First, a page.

Our National Weapons of Mass Destruction

Gun Control - Can We?

2012 has been another year of gun killings, the latest being the mass murder at the Sandy Hook school in Newtown, Connecticut. After each mass shooting, gun control is discussed for a while, before anger and anguish peter out. As we write, just days after the tragedy, Senator Feinstein has vowed to renew assault weapons legislation. Will we actually do something this time?

If you look at people's interest via the program Google Trends1, just as a rough proxy, it doesn't look optimistic. On July 20th, a gunman in Aurora, Colorado killed 12 and injured 58 in a movie theater, and on July 21st, the day after the shooting, "gun control" searches peaked. They also increased after the Oak Creek, Minnesota Sikh Temple shooting (6 people killed and 3 injured) on August 5th, and after the Empire State Building shooting August 24, 2012 (2 people killed and 9 injured). But nothing ever happened. Politicians mourned before cameras, tipping their heads to wipe a tear off their cheeks, then did nothing.

Google Trends shows the relative frequency of one or more search terms1.
The graph shows the frequency of the term "gun control" in the US for July and August, 2012.

Of course, in addition to these mass murders, there's the baseline murder rate, the quotidian murders of bystanders, husbands, wives, girlfriends and boyfriends, mothers and fathers - thousands of deaths. Chicago had almost 500 murders this year, roughly half the murders of 20 years ago, but much higher than last year despite the 10% lower overall crime rate. Like Newtown, Connecticut, Chicago has struggled to get guns off the streets, and every attempt, from banning handguns and shooting galleries to disallowing concealed handguns, has been fought by gun owners and lobbies, often successfully.

Cord Jefferson described Chicago's struggle with gun violence last summer, and Marc Lamont Hill discussed the multifaceted nature of the problem here at HuffPost. Both suggested that there's a lack of attention to inner city high gun violence because the murders are often associated with black men and gangs. I don't doubt that.

But people's overall attention to gun violence is sporadic, like their attention to climate change. When a hurricane destroys lower Manhattan, do New Yorkers' worry more about climate change than when a hurricane destroys some island in Asia? You bet. What about when familiar, safe-seeming places like movie theaters and schools become frequent targets of mass murderers? Are we more terrorized by deranged people armed with military grade firepower intent on taking out entire pop-corn eating movie audiences than by inner-city murders? Apparently. Then Newtown, Connecticut happens. Who is more innocent and more vulnerable than children, and what place is presumed more safe than a suburban grammar school?

The frequency of the search term "gun control" in the US, 2004 - 2012.(Google)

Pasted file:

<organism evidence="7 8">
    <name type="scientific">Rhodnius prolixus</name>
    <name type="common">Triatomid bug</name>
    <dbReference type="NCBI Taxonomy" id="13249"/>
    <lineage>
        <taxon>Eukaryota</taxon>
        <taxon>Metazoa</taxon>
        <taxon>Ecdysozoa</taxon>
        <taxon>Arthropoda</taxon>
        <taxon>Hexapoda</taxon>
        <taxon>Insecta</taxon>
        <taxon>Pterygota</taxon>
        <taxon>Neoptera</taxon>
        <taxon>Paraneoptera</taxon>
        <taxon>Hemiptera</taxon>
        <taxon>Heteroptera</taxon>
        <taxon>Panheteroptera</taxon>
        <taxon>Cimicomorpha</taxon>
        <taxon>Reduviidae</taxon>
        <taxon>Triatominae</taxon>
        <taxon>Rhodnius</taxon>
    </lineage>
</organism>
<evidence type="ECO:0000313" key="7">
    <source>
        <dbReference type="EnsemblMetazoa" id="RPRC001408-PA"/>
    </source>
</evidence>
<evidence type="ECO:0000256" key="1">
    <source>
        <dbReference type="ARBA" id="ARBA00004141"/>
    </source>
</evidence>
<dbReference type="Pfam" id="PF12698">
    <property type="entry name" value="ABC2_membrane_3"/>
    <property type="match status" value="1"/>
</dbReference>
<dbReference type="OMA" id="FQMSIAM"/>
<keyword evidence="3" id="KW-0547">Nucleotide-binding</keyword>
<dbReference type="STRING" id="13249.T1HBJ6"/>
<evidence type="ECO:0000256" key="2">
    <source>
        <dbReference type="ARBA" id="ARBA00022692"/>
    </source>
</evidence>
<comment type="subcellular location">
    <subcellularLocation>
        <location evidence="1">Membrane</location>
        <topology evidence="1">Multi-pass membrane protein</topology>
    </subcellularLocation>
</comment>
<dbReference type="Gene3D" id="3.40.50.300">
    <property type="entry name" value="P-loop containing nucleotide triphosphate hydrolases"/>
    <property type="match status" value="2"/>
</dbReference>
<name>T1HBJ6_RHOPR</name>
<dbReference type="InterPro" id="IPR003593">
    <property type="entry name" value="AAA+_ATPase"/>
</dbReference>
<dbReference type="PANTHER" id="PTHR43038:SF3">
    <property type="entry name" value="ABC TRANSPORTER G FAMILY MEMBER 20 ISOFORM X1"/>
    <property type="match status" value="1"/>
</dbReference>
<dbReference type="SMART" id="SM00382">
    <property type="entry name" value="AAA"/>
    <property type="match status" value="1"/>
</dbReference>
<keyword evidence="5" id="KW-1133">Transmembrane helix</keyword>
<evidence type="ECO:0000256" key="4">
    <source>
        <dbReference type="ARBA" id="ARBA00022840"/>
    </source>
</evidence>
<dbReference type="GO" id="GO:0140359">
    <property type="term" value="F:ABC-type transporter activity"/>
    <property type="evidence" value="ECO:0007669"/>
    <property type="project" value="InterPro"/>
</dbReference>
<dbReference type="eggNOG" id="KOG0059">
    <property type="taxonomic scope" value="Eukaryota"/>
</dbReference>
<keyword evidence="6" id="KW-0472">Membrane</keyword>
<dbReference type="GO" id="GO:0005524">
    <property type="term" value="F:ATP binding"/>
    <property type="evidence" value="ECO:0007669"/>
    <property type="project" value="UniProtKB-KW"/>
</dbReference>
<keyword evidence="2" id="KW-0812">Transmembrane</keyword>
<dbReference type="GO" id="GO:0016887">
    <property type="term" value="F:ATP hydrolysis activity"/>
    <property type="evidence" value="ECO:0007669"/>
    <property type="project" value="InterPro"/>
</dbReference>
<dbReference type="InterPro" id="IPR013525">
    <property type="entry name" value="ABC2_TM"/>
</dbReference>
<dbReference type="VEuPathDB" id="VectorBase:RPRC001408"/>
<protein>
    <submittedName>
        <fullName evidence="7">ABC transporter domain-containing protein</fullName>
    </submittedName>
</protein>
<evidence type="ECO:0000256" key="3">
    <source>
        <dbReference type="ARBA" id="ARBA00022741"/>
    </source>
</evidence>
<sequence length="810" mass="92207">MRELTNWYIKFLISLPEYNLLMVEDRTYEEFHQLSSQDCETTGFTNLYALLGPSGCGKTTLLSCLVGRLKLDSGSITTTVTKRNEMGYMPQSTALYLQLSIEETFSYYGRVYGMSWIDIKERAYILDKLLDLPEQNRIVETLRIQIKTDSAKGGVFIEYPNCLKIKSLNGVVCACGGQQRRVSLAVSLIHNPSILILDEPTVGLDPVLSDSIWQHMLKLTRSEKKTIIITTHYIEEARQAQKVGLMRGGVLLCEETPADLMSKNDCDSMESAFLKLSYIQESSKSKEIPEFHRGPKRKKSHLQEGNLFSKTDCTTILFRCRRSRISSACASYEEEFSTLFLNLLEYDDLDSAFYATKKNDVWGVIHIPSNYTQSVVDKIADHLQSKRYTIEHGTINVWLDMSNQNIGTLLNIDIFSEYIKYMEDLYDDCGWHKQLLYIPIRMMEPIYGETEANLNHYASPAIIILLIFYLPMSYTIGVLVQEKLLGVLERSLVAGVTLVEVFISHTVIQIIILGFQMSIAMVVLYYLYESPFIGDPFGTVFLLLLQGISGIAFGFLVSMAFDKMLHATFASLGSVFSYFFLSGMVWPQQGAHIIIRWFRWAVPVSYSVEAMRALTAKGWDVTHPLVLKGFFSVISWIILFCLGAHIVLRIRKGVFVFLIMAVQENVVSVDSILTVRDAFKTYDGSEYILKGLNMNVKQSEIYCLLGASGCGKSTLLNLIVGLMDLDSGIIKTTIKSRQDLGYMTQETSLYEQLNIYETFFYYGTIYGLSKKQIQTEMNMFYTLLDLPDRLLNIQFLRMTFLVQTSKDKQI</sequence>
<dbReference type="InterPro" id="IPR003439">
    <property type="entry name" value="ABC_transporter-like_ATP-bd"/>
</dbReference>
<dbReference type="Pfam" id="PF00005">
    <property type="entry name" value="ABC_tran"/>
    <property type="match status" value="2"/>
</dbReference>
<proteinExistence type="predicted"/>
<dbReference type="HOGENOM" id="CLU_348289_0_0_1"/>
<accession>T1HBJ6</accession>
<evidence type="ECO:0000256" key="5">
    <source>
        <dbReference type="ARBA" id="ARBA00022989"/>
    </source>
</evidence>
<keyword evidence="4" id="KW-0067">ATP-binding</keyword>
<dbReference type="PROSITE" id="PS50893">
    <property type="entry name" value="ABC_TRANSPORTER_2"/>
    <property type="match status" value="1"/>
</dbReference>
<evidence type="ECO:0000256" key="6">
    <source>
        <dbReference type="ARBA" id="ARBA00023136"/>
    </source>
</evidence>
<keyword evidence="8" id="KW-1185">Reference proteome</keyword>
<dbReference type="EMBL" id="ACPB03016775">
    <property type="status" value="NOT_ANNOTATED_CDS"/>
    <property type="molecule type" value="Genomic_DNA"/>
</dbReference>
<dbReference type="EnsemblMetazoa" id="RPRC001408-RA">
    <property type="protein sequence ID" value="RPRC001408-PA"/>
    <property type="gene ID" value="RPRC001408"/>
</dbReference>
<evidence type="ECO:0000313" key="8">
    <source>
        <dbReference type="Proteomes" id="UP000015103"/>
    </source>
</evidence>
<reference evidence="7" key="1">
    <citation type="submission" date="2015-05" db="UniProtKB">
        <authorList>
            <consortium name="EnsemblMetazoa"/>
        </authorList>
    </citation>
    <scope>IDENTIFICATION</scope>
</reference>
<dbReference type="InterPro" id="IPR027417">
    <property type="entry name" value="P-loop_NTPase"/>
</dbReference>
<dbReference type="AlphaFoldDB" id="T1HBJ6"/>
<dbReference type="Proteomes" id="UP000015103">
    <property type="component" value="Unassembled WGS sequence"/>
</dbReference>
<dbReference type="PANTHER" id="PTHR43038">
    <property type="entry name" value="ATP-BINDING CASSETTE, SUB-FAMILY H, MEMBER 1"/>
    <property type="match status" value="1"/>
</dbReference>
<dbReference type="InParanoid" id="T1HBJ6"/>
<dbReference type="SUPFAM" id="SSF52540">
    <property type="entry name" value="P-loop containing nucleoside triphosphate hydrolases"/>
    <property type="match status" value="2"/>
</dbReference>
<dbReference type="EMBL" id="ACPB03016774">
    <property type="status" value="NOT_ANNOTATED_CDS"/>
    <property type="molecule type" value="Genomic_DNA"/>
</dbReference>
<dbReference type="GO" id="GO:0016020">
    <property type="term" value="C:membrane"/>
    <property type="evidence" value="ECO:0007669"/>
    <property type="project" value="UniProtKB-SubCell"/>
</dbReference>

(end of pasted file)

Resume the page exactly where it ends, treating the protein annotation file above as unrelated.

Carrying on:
After a seven year old kid was killed in Chicago last summer, Mayor Rahm Emmanuel warned gangs to "take your stuff to the alley", but "don't touch the children of the city of Chicago, don't get near them". The nation seems to have a similar response to last week's Newtown killings. The Google Trends report for "gun control" after Newtown is off the charts compared to any other gun related incident in Google Trends' 8 year history. The question is, will the concern be sustained enough to force the slower, more tedious task of legislative action?

The frequency of the search terms "gun control" (blue), "climate change" (red), and "kittens"(gold), in the US, 2004-2012 (Google)

Gun control will not solve all the violence, all the problems. But it's a start. We can no longer bide politicians who cower before gun money, wantonly abandoning constituents who then die in deadly fusillades discharged from automatic weapons, or survive traumatically -- the six year old girl who "played dead" under the carnage of her Sandy Hook classmates in Newtown. Journalists should examine their leniency towards the lily-livered politicians who serve up excuses for action.

The challenge will be that we're so easily distracted, and gun makers, lobbyists and politicians bank heavily on our fleeting interest. The trends work in their favor. Distractions come as competing headlines, cute kittens, and as heartfelt, canny, or vicious arguments from people who support unlimited lethal power. We get a barrage of confusing information, some of it deliberately misleading - various headlines yelling that the root cause is violence in the media, or mental illness, or misinterpretation of the Second Amendment, or that the problem is too multi-faceted and big to tackle, that laws don't/won't work, well they work but Australia is different, the NRA wields too much power...All of this mutes resolve.

But when little boys are offering to lead classmates out of a school besieged by gunfire because they "know karate", we must do more than wax eloquently about our seven-year old heroes. Can politicians be courageous? Can they be heroes? Or do we have to go to historical movies like "Lincoln" to see that? Can citizens and journalists muster the guts to hold our politicians the slightest bit accountable for our reasonable safety?


1 Google Trends has been used to make predictions about disease outbreaks, here are some studies. The program has improved significantly since we last looked. Of course it has also been mocked.

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